Picks and Pans Review: Senseless
updated 03/02/1998 AT 01:00 AM EST
•originally published 03/02/1998 AT 01:00 AM EST
At the recent Sundance Film Festival during a Q&A session that followed a screening of director Penelope Spheeris's heartbreaking documentary about troubled runaway teens, The Decline of Western Civilization, Part III, Spheeris said that she preferred making documentaries to "fluff studio comedies."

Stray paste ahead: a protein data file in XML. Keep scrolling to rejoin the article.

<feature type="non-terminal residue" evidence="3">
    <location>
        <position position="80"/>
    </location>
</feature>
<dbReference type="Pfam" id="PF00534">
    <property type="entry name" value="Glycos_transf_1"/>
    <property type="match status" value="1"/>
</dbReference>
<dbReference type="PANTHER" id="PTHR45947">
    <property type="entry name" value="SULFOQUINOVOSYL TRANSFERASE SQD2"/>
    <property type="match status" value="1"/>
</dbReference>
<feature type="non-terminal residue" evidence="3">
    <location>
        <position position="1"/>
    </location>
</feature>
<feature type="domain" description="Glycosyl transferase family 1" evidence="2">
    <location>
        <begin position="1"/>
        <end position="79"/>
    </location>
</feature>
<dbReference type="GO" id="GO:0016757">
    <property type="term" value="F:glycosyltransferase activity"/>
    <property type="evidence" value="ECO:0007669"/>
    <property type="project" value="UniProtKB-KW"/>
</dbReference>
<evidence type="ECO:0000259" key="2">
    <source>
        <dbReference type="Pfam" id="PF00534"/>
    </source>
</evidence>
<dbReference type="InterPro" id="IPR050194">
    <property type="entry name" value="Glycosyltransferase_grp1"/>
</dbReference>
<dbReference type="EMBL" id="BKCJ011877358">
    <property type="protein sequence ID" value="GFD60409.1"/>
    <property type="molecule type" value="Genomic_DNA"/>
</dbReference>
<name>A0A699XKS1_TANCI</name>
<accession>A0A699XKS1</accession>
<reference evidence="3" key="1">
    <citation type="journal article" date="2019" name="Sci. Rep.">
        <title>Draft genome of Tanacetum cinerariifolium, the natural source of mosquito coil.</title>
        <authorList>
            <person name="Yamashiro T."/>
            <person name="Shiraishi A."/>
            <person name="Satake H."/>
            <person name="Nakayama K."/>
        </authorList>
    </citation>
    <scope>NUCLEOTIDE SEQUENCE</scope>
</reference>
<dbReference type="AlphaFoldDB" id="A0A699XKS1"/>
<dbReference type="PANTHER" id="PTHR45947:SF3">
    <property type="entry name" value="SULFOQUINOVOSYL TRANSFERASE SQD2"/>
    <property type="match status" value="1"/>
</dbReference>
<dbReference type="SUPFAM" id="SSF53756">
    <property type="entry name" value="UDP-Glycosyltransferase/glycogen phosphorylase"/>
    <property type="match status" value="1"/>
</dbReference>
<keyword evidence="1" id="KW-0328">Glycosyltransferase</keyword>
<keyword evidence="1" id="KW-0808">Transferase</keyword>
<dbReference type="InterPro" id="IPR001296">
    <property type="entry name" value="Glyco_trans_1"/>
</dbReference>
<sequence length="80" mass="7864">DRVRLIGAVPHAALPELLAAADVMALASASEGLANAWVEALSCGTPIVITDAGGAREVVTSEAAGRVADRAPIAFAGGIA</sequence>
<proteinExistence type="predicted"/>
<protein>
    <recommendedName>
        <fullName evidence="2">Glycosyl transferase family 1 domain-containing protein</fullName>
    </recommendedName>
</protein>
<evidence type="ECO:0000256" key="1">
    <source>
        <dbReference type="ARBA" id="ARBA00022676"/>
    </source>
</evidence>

Senseless is Spheeris's latest fluff studio comedy. While not registering as high up on the please-o-meter as her earlier Wayne's World, the movie is brainless, harmless fun (excepting a few dubious jokes at the expense of Asians and gays). It's about a hardworking, ambitious college student (Wayans) whose senses of taste, touch, smell, sight and hearing go kerflooey after he injects himself with an experimental potion. The change proves first a boon and later a hindrance to his romance and career ambitions. Senseless's plot is as shaggy as the carpet in a bachelor's apartment, circa 1962, but the movie does deliver a decent number of dumb, raunchy laughs, and Wayans (youngest brother to talented siblings Keenen, Damon, Kim and Shawn) is an appealing, if broad, performer. (R)